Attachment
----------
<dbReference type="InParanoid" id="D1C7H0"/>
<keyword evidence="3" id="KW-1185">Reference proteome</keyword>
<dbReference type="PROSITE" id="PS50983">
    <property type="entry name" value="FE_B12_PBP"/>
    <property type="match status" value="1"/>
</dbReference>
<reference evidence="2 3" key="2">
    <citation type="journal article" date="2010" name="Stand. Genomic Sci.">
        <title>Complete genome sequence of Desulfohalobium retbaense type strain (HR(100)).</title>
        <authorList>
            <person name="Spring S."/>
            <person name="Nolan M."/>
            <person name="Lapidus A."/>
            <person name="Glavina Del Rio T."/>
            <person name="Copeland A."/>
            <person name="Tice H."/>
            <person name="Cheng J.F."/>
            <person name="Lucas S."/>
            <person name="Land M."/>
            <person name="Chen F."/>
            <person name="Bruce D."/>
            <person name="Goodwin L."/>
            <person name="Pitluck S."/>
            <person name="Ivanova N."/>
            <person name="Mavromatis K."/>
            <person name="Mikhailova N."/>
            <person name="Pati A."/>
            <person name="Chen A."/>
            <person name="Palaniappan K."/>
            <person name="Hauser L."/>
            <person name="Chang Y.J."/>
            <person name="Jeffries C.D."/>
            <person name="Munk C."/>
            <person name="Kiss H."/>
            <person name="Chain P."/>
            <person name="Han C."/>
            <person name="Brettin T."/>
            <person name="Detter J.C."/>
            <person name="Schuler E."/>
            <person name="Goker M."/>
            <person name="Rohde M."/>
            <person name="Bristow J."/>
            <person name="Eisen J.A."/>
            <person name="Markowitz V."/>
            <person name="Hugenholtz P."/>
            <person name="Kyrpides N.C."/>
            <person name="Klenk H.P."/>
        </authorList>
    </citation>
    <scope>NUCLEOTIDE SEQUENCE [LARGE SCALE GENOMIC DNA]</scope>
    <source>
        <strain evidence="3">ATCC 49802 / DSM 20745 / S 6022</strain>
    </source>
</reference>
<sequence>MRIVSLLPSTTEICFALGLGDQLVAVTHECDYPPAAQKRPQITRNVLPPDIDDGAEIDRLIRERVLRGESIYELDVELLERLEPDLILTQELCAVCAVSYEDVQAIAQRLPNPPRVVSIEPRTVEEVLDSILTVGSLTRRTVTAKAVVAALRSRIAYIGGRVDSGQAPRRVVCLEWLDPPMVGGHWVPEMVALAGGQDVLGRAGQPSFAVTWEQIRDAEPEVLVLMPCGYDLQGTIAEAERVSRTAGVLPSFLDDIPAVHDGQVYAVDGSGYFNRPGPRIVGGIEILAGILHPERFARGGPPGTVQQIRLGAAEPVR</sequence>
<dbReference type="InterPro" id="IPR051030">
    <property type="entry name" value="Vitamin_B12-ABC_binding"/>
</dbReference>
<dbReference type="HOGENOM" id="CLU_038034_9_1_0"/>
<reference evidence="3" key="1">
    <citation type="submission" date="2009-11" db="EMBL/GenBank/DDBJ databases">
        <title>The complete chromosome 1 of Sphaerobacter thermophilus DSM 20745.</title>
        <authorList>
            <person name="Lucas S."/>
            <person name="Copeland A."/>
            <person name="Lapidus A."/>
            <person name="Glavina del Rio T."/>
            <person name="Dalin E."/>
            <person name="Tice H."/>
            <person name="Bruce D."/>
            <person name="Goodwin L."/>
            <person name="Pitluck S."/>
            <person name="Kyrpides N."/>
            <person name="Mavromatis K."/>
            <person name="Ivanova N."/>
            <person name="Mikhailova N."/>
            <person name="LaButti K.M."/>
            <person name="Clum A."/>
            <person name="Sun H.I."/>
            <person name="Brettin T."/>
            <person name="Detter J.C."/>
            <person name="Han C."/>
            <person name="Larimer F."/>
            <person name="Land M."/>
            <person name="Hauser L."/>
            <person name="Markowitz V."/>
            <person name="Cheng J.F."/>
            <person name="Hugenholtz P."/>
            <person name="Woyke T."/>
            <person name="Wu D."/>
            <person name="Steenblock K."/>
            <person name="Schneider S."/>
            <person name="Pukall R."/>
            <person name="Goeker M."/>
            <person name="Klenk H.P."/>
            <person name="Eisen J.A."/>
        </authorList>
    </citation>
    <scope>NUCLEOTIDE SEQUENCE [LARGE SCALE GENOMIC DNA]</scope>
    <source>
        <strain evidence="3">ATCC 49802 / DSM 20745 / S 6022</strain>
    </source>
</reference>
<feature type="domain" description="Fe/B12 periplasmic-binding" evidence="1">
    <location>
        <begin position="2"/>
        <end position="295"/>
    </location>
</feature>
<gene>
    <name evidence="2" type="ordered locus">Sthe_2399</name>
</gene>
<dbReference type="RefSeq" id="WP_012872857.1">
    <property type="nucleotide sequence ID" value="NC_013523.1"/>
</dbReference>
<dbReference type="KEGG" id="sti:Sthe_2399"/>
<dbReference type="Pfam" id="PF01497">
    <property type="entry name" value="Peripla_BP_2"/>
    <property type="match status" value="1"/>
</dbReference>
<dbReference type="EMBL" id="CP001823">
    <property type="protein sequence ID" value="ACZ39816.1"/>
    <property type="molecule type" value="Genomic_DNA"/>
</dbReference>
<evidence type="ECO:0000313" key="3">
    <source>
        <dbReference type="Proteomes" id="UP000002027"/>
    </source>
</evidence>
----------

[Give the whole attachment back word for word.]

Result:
<dbReference type="InParanoid" id="D1C7H0"/>
<keyword evidence="3" id="KW-1185">Reference proteome</keyword>
<dbReference type="PROSITE" id="PS50983">
    <property type="entry name" value="FE_B12_PBP"/>
    <property type="match status" value="1"/>
</dbReference>
<reference evidence="2 3" key="2">
    <citation type="journal article" date="2010" name="Stand. Genomic Sci.">
        <title>Complete genome sequence of Desulfohalobium retbaense type strain (HR(100)).</title>
        <authorList>
            <person name="Spring S."/>
            <person name="Nolan M."/>
            <person name="Lapidus A."/>
            <person name="Glavina Del Rio T."/>
            <person name="Copeland A."/>
            <person name="Tice H."/>
            <person name="Cheng J.F."/>
            <person name="Lucas S."/>
            <person name="Land M."/>
            <person name="Chen F."/>
            <person name="Bruce D."/>
            <person name="Goodwin L."/>
            <person name="Pitluck S."/>
            <person name="Ivanova N."/>
            <person name="Mavromatis K."/>
            <person name="Mikhailova N."/>
            <person name="Pati A."/>
            <person name="Chen A."/>
            <person name="Palaniappan K."/>
            <person name="Hauser L."/>
            <person name="Chang Y.J."/>
            <person name="Jeffries C.D."/>
            <person name="Munk C."/>
            <person name="Kiss H."/>
            <person name="Chain P."/>
            <person name="Han C."/>
            <person name="Brettin T."/>
            <person name="Detter J.C."/>
            <person name="Schuler E."/>
            <person name="Goker M."/>
            <person name="Rohde M."/>
            <person name="Bristow J."/>
            <person name="Eisen J.A."/>
            <person name="Markowitz V."/>
            <person name="Hugenholtz P."/>
            <person name="Kyrpides N.C."/>
            <person name="Klenk H.P."/>
        </authorList>
    </citation>
    <scope>NUCLEOTIDE SEQUENCE [LARGE SCALE GENOMIC DNA]</scope>
    <source>
        <strain evidence="3">ATCC 49802 / DSM 20745 / S 6022</strain>
    </source>
</reference>
<sequence>MRIVSLLPSTTEICFALGLGDQLVAVTHECDYPPAAQKRPQITRNVLPPDIDDGAEIDRLIRERVLRGESIYELDVELLERLEPDLILTQELCAVCAVSYEDVQAIAQRLPNPPRVVSIEPRTVEEVLDSILTVGSLTRRTVTAKAVVAALRSRIAYIGGRVDSGQAPRRVVCLEWLDPPMVGGHWVPEMVALAGGQDVLGRAGQPSFAVTWEQIRDAEPEVLVLMPCGYDLQGTIAEAERVSRTAGVLPSFLDDIPAVHDGQVYAVDGSGYFNRPGPRIVGGIEILAGILHPERFARGGPPGTVQQIRLGAAEPVR</sequence>
<dbReference type="InterPro" id="IPR051030">
    <property type="entry name" value="Vitamin_B12-ABC_binding"/>
</dbReference>
<dbReference type="HOGENOM" id="CLU_038034_9_1_0"/>
<reference evidence="3" key="1">
    <citation type="submission" date="2009-11" db="EMBL/GenBank/DDBJ databases">
        <title>The complete chromosome 1 of Sphaerobacter thermophilus DSM 20745.</title>
        <authorList>
            <person name="Lucas S."/>
            <person name="Copeland A."/>
            <person name="Lapidus A."/>
            <person name="Glavina del Rio T."/>
            <person name="Dalin E."/>
            <person name="Tice H."/>
            <person name="Bruce D."/>
            <person name="Goodwin L."/>
            <person name="Pitluck S."/>
            <person name="Kyrpides N."/>
            <person name="Mavromatis K."/>
            <person name="Ivanova N."/>
            <person name="Mikhailova N."/>
            <person name="LaButti K.M."/>
            <person name="Clum A."/>
            <person name="Sun H.I."/>
            <person name="Brettin T."/>
            <person name="Detter J.C."/>
            <person name="Han C."/>
            <person name="Larimer F."/>
            <person name="Land M."/>
            <person name="Hauser L."/>
            <person name="Markowitz V."/>
            <person name="Cheng J.F."/>
            <person name="Hugenholtz P."/>
            <person name="Woyke T."/>
            <person name="Wu D."/>
            <person name="Steenblock K."/>
            <person name="Schneider S."/>
            <person name="Pukall R."/>
            <person name="Goeker M."/>
            <person name="Klenk H.P."/>
            <person name="Eisen J.A."/>
        </authorList>
    </citation>
    <scope>NUCLEOTIDE SEQUENCE [LARGE SCALE GENOMIC DNA]</scope>
    <source>
        <strain evidence="3">ATCC 49802 / DSM 20745 / S 6022</strain>
    </source>
</reference>
<feature type="domain" description="Fe/B12 periplasmic-binding" evidence="1">
    <location>
        <begin position="2"/>
        <end position="295"/>
    </location>
</feature>
<gene>
    <name evidence="2" type="ordered locus">Sthe_2399</name>
</gene>
<dbReference type="RefSeq" id="WP_012872857.1">
    <property type="nucleotide sequence ID" value="NC_013523.1"/>
</dbReference>
<dbReference type="KEGG" id="sti:Sthe_2399"/>
<dbReference type="Pfam" id="PF01497">
    <property type="entry name" value="Peripla_BP_2"/>
    <property type="match status" value="1"/>
</dbReference>
<dbReference type="EMBL" id="CP001823">
    <property type="protein sequence ID" value="ACZ39816.1"/>
    <property type="molecule type" value="Genomic_DNA"/>
</dbReference>
<evidence type="ECO:0000313" key="3">
    <source>
        <dbReference type="Proteomes" id="UP000002027"/>
    </source>
</evidence>